In this colloquium, I will talk about my experiences with transitioning from an academic PhD to a job as a programmer in industry.

I will give an overview of the reasons why I felt leaving academia was necessary; what the skills are that industry is looking for (and how these align with what you learn as an astrophysics PhD student); and what my current job entails.
This colloquium functions both as just an overview talk of what is possible outside of academia, which should be of interest to most students, but also as an update of what I have been up to lately (as most at Swinburne will still remember me).
Thursday Mar 31, 10:30
Yuan-Sen Ting (ANU)
Colloquium: On Modelling Complex Systems in Astronomy
Astronomy today is fundamentally different than it was even just a decade ago. Our increasing ability to collect a large amount of data from ever more powerful instrumental has enabled many new opportunities. However, such opportunity also comes with new challenges. The bottleneck stems from the fact most astronomical observations are inherently high dimension - from "imaging" the Universe at the finest details to fully characterizing tens of millions of spectra which consists of tens of thousands of wavelength pixels. In this regime, classical astrostatistics approaches struggle.

I will present two different machine learning approaches to quantify complex systems in astronomy. (1) Reductionist approach: I will discuss how machine learning can optimally compress information and extract higher-order moment information in stochastic processes. (2) A generative approach: I will discuss how generative models, such as normalizing flow, allow us to properly model the vast astronomy data set, enabling the study of complex astronomy systems directly in their raw dimension.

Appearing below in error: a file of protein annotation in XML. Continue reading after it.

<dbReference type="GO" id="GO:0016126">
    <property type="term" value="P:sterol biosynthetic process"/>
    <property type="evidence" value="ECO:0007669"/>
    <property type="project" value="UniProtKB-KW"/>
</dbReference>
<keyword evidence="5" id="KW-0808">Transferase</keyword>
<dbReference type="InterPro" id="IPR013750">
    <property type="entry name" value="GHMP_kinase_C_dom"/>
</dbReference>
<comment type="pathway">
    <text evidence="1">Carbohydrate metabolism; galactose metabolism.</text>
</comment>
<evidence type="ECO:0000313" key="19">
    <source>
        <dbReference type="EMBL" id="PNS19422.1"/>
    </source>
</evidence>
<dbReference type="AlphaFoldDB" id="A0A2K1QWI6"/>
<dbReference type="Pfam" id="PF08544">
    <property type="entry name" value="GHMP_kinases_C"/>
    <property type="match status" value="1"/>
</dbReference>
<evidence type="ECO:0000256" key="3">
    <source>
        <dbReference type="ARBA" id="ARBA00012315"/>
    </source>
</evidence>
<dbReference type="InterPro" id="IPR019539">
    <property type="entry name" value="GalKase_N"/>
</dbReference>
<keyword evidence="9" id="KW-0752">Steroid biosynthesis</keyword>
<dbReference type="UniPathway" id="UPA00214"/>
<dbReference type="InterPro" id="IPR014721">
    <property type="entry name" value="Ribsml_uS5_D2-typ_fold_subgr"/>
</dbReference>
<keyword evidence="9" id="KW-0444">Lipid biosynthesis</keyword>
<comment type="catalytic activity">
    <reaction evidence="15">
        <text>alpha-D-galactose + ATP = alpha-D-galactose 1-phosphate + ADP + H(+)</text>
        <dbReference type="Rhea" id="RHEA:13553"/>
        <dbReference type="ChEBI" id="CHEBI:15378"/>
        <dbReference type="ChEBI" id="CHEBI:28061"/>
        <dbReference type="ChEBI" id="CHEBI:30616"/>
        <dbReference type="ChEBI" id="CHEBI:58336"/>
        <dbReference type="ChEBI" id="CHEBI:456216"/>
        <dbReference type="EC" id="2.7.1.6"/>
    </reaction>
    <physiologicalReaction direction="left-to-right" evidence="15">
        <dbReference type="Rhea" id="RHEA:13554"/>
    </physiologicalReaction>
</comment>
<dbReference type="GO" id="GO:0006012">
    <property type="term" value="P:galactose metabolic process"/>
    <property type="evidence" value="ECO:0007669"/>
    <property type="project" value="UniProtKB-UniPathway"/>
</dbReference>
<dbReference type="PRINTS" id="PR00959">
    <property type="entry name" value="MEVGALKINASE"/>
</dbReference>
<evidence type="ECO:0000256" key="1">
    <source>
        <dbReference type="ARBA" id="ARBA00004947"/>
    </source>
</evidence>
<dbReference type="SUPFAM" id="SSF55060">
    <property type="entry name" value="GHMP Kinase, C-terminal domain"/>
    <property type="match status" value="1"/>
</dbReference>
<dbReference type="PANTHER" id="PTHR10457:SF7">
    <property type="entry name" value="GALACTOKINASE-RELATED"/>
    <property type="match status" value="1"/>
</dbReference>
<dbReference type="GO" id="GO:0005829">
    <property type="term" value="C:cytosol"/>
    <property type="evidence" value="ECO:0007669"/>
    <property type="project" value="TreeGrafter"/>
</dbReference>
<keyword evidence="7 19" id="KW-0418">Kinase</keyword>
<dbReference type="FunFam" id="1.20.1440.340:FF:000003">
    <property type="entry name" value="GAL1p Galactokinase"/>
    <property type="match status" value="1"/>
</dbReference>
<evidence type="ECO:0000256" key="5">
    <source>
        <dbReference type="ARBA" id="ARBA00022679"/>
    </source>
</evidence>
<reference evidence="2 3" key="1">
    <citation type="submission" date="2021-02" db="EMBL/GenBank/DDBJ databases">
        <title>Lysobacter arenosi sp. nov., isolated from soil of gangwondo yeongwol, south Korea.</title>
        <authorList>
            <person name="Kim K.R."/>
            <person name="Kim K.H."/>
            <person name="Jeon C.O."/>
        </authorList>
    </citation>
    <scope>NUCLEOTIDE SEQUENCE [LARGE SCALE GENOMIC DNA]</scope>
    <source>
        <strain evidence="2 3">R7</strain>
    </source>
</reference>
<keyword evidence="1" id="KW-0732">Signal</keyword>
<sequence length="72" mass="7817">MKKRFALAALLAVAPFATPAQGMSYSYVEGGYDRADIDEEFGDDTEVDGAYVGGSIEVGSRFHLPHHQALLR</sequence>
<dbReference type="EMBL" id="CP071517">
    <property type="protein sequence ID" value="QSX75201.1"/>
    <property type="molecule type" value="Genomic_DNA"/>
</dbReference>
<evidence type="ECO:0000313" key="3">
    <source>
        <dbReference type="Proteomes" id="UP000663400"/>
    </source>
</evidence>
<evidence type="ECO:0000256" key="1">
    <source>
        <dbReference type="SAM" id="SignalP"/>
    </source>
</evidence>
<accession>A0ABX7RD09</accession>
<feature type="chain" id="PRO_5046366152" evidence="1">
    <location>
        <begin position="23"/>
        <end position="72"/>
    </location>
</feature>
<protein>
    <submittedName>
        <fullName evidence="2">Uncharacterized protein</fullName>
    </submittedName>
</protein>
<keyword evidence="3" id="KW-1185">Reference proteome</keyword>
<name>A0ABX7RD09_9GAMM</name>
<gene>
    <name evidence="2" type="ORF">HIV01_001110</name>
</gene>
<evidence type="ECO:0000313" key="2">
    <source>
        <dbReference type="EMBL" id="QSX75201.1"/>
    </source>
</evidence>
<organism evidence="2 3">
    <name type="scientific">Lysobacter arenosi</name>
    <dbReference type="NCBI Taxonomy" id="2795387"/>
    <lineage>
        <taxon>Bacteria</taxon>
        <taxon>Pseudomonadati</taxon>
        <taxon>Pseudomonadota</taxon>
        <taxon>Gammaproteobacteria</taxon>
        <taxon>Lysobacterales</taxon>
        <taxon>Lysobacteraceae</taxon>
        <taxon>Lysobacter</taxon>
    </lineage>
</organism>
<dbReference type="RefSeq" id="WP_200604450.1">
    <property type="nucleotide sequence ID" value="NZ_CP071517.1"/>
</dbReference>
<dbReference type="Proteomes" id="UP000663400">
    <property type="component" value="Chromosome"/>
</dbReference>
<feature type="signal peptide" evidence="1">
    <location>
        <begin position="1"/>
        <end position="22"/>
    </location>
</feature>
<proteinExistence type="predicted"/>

Tuesday Mar 29, 10:30
Stuart Lyall ()
Student Review: Stuart Lyall MCR
Thursday Mar 24, 10:30
Tara Murphy (University of Sydney)
Colloquium: First results from the ASKAP Variables and Slow Transients Survey (VAST)
The ASKAP Variables and Slow Transients survey will give us an unprecedented opportunity to investigate the sky at radio wavelengths for highly variable and transient sources on timescales as short as 5 seconds. ASKAP’s wide-field survey capabilities will enable the discovery and investigation of variable and transient phenomena from the local to the cosmological including flare stars, intermittent pulsars, X-ray binaries, magnetars, extreme scattering events, intra-day variables, radio supernovae and the orphan afterglows of gamma-ray bursts.

In 2021 we completed the VAST Phase I and Phase II Pilot Surveys, in preparation for full survey operations in 2022. I will present the first results from the pilot surveys, including the discovery of a new Galactic Centre Radio Transient, and discuss our plans for the upcoming full survey.
Tuesday Mar 22, 09:00
Brodie Norfolk ()
Student Review: Brodie Norfolk DTR
**Note special time** 9am start for Brodie's DTR
Friday Mar 18, 11:00
Matt Miles (Swinburne)
Student Review: Matt Miles MCR
Matt Miles's mid-candidature review.
Thursday Mar 17, 10:30
Anais Moller (Swinburne)
Colloquium: TBA
The Dark Energy Survey (DES) was designed to investigate the dynamics of the cosmic expansion. During five years, the DES Supernova Program (DES-SN) obtained light curves for tens of thousands of extragalactic transients including thousands type Ia supernovae (SNe Ia) for cosmology. In collaboration with DES, OzDES obtained spectroscopic redshifts with spectra of SNe Ia host-galaxies using the AAT.

In this talk, I will introduce analysis updates from the DES-SN survey. I will present cosmology constraints obtained from data that were taken during the first three years of the survey, containing 207 spectroscopically confirmed SNe Ia. I will then summarise work that is being done now to analyse the full dataset. I will highlight key features of our current cosmology analysis including photometric classifiers and our efforts on systematic uncertainties control.